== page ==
Anticipation. And dramatic jet-black backgrounds! « Arthur Morris/BIRDS AS ART

Anticipation. And dramatic jet-black backgrounds!

What’s Up?

Tuesday on the puffin boat was mega. We could not land on Wednesday morning because of a nasty swell and that afternoon was lousy with an east wind against bright sun. Thursday on the puffin boat was mega-mega. We have been eating well (and too much), learning a ton, and having fun. I went 100% SONY on lousy Wednesday and fabulous Thursday; I have lots to share on that, some of it quite surprising.

BPN is still down, with apologies. We suffered a phishing attack that is so bad that right now not even the service provider had been able to get into the back-end to do the clean-up. My understanding is that progress is being made.

Coming Soon

I will be announcing the Fort DeSoto Fall Sandbar Secrets IPT soon. Both Bosque IPTs and the San Diego IPT are wide open. Click here to see the IPT listings.

Publication Delay 🙁

Publication of the The BAA Middle of Florida Photographic Site Guide, co-written and co-illustrated by Joe Przybyla and yours truly has been delayed as yours truly screwed up the PDF. Once that new e-Guide is released, the publication of Focus on Frogs – An Illustrated Guide to Great Photography was written and illustrated by Andrew McLachlan and edited for readability by yours truly will follow. Each of these new e-Guides is lavishly illustrated with images that will educate and inspire. Both will sell for $50.00 via electronic download.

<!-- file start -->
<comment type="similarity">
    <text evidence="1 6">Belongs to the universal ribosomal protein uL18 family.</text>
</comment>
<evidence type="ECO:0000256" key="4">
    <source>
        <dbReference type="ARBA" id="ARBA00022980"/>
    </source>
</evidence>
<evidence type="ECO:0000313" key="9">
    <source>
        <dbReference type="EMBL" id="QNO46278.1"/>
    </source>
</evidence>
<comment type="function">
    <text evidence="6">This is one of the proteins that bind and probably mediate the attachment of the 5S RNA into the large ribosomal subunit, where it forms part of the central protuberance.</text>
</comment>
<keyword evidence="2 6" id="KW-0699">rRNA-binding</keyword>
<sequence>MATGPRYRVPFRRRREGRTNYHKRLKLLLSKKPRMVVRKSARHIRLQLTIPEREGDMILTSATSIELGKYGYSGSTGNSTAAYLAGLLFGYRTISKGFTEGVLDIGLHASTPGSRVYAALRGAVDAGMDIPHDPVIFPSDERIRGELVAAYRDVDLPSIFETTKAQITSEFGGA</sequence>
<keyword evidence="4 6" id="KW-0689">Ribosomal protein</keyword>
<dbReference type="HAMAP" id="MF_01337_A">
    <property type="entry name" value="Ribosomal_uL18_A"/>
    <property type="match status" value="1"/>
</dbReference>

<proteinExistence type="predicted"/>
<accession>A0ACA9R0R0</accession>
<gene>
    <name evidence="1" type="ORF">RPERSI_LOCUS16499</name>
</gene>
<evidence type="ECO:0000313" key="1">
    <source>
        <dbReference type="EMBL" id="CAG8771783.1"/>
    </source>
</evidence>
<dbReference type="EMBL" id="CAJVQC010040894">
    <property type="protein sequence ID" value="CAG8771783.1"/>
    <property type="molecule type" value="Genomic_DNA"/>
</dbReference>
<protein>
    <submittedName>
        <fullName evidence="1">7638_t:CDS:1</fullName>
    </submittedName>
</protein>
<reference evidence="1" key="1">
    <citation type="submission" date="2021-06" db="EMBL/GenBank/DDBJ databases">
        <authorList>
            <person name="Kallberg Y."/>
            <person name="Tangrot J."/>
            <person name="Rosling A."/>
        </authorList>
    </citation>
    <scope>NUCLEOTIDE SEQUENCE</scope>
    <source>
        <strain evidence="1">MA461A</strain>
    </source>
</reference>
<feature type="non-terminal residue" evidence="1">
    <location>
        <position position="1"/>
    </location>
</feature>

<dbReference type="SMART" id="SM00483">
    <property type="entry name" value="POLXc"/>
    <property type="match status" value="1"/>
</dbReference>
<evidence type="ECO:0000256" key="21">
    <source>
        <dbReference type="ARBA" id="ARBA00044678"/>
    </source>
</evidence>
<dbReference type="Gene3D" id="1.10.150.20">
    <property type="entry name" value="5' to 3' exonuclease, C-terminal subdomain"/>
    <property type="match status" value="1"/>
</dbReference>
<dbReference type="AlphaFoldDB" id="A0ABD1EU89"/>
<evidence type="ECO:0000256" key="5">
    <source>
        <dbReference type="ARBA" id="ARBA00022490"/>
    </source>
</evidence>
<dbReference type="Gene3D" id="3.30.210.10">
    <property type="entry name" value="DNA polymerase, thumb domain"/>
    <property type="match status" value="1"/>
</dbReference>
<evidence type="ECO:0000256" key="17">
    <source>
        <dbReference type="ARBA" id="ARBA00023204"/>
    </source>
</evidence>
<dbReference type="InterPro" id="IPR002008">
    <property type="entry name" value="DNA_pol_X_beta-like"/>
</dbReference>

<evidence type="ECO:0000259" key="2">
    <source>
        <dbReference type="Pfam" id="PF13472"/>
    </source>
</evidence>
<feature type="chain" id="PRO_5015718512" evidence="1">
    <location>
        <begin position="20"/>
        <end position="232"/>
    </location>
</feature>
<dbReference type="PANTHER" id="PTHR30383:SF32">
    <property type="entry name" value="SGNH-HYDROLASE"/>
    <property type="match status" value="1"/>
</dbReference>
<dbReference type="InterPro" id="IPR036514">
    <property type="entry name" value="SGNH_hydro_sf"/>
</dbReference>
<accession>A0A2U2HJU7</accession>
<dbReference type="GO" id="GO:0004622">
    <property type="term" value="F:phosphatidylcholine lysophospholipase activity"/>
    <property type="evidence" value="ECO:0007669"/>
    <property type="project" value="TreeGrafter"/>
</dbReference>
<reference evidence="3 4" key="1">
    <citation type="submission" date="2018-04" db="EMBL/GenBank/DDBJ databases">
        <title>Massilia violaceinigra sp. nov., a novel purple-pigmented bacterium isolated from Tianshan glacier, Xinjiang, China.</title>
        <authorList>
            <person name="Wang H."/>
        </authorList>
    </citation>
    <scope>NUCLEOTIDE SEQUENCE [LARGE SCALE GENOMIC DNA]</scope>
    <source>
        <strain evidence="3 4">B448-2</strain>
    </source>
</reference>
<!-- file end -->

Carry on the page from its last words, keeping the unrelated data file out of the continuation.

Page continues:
FlexShooter Pro Update

We currently have FlexShooter Pro heads in stock here. We are sold out on the newly-arrived FLN-60 BigFeet recently re-designed for the Nikon 600 VR. Click here to access the pretty much complete FL SH Pro story.



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Money Saving Reminder

If you need a hot photo item that is out of stock at B&H, would enjoy free overnight shipping, and would like a $50 discount on your first purchase, click here to order and enter the coupon code BIRDSASART at checkout. If you are looking to strike a deal on Canon or Nikon gear (including the big telephotos) or on a multiple item order, contact Steve Elkins via e-mail or on his cell at (479) 381-2592 (Eastern time) and be sure to mention your BIRDSASART coupon code and use it for your online order. Steve currently has several D850s in stock along with a Nikon 600mm f/4 VR. He is taking pre-orders for the new Nikon 500 P and the Nikon Z6 mirrorless camera body.


Gear Questions and Advice

Too many folks attending BAA IPTs and dozens of photographers whom I see in the field and on BPN, are–out of ignorance–using the wrong gear especially when it comes to tripods and more especially, tripod heads… Please know that I am always glad to answer your gear questions via e-mail. Those questions might deal with systems, camera bodies, accessories, and/or lens choices and decisions.

Atlantic-Puffin-flapping-_BUP4917-Seahlouses-UK

This image was created on July 2 on the first of our puffin boat trips on the 2019 UK Puffins and Gannets IPT. Again, I used the handheld Nikon AF-S NIKKOR 500mm f/5.6E PF ED VR lens and my souped-up Nikon D850 AUTO ISO: 400. Matrix metering at about -2/3 stop as framed: 1/1250 sec. at f/6.3 in Manual mode. AUTO1 WB at 12:15pm on a cloudy-bright day.

Center d-9 AF was active at the moment of exposure. The center point was squarely on the puffin’s eye.

Nikon Focus Peaking fine-tune value: +4. See the Nikon AF Fine-tune e-Guide here.

Image #1: Atlantic Puffin with sand eels — flapping in place

Click on the image to enjoy a larger version.

Anticipation